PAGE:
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Fighting the controversial EU copyright law

At the end of the month, the EU Parliament will vote on laws that have the potential to chill free speech and creativity on the internet around the world. This is the last chance for the public to express how important a free and open internet is to us.

Daniel Markuson

Daniel Markuson

Mar 12, 2019 · 2 min read

Fighting the controversial EU copyright law

How the internet is being threatened

The EU is close to passing a copyright reform law to update its copyright laws for the digital age. In many respects, the reforms are necessary to protect content creators’ and artists’ rights. However, two poorly-written articles are threatening to have a damaging effect on the freedom of expression online. These effects probably wouldn’t be limited to the EU, which is large enough to affect many website’s policies around the world.

Article 13

The problem with Article 13 is that it would force major online content platforms like Youtube, Imgur, and perhaps even Facebook to severely restrict content uploads. The way the article does this is by making content platforms responsible for copyright violations. When a content platform receives millions of uploads per day, the only way it can protect itself from this liability is by automatically filtering copyrighted content. Without human oversight, which would be impossible, these filters wouldn’t be able to distinguish between fair use and true copyright violations.

The goal of Article 13 is to help protect content creators from copyright violations, which is a noble goal. However, the writers of the article don’t seem to have considered the collateral damage of this heavy-handed solution.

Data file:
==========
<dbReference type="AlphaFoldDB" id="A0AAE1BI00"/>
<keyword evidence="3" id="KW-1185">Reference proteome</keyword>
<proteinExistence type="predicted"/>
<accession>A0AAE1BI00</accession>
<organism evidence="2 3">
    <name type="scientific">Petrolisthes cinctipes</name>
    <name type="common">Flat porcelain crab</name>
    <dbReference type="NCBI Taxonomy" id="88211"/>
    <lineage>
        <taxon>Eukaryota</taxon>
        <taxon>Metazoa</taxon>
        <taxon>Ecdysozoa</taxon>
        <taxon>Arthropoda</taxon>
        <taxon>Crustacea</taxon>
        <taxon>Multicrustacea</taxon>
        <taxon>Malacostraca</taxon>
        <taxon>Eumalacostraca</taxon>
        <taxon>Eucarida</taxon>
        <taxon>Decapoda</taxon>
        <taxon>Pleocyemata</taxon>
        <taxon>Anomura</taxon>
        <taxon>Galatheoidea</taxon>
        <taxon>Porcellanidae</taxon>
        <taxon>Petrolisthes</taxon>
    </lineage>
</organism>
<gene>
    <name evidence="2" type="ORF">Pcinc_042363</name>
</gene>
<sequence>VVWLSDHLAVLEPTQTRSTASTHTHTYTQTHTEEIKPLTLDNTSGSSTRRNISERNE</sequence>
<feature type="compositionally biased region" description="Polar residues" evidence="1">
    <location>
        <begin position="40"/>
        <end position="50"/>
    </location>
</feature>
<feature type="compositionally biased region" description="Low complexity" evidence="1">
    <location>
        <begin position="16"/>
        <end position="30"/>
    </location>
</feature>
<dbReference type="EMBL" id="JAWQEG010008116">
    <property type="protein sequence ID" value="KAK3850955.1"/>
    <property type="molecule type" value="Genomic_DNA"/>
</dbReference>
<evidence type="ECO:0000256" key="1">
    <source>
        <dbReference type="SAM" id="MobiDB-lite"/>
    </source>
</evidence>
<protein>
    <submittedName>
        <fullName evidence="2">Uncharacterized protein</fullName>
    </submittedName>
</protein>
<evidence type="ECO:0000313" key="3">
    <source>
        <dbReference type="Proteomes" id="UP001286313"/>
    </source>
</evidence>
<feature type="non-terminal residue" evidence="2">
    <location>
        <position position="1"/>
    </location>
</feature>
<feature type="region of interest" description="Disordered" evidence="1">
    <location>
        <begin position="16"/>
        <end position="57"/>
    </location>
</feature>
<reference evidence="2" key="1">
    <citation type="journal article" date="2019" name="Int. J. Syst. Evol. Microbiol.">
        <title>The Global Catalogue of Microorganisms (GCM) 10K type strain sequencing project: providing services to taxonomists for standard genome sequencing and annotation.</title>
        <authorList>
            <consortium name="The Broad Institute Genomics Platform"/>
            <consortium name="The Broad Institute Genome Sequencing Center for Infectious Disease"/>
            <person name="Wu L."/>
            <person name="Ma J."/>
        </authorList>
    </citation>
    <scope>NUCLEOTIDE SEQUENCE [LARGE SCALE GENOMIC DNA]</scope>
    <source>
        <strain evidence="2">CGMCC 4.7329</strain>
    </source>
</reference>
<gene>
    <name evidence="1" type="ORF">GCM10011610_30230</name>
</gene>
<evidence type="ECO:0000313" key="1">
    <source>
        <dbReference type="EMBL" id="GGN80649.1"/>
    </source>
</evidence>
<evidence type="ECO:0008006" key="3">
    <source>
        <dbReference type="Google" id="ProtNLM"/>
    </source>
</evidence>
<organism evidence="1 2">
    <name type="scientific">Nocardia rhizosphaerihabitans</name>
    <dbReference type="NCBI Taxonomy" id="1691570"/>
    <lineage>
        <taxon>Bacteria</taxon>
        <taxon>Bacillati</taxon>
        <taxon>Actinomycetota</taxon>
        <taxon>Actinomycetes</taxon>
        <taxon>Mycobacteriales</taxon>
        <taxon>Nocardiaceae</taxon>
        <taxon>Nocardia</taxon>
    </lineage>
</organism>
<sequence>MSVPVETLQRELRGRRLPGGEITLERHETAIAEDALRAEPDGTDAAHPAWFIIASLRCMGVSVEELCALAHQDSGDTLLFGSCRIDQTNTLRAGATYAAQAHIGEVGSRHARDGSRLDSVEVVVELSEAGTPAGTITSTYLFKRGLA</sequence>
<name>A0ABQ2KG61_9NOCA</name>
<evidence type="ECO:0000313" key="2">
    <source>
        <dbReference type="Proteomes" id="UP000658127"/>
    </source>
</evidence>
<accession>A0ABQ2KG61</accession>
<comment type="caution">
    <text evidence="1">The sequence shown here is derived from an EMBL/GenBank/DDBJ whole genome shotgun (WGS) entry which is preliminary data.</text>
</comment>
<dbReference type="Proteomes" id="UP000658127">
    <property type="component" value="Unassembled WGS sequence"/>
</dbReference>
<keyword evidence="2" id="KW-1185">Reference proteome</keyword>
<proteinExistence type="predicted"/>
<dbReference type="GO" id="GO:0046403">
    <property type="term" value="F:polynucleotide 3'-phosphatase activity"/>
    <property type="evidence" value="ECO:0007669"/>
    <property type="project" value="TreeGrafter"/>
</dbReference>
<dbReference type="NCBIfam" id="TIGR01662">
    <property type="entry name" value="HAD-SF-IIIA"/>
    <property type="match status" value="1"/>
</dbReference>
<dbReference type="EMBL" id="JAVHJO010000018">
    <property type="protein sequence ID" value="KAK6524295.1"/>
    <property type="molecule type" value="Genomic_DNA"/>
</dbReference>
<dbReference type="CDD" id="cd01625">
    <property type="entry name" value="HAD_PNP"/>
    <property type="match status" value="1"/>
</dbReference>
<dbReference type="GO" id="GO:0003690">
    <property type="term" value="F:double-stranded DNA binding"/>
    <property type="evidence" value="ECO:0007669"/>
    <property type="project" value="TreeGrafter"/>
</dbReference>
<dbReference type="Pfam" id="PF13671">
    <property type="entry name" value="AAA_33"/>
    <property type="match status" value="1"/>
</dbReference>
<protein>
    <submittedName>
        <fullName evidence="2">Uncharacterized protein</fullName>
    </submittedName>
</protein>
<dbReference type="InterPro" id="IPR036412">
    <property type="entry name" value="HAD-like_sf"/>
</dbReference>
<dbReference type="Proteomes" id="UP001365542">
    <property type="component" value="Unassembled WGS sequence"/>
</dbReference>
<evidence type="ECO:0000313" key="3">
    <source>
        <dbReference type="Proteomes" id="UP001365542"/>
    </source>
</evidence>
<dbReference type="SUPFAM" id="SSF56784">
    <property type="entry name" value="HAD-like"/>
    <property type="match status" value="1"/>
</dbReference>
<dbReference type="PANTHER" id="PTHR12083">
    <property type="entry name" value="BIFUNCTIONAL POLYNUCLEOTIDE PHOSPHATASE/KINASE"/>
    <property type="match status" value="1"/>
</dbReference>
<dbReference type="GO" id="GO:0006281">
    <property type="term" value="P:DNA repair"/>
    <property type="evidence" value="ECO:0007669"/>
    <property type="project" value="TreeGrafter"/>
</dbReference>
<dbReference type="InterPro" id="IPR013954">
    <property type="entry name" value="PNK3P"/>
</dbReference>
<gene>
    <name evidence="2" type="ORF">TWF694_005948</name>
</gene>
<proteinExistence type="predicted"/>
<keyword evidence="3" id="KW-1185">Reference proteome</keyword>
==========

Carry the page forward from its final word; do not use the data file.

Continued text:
Article 11

Article 11 would make content sites like news websites be able to charge platforms like Facebook for hosting links to their websites. Again, the heart of the law is arguably in the right place, but it would only serve to chill the sharing and dissemination of content online.

Here’s the idea: When we see headlines on social media, we often glance over them, gaining information without ever clicking and visiting the content. This law wants those websites to earn money just by having their links appear elsewhere. However, instead of providing struggling platforms with much-needed income, it would eliminate their readership completely. Rather than pay the link tax, content sharing platforms would simply block those links outright, preventing the content from being shared or seen.

What does NordVPN have to do with it?

We support online freedom of speech and expression, and we oppose online censorship. Artists’ copyrights need to be protected, but these laws need to be changed so that their rights are protected without damaging free speech.

Update (09/10/2021). The new copyright directive was slightly modified since 2019, but its main principles remain the same. EU countries had time until June 2021 to implement it, but the situation among member states vary as most of them are still polishing their local legislation drafts.

Since the UK left the EU, its government announced that it won’t implement the directive.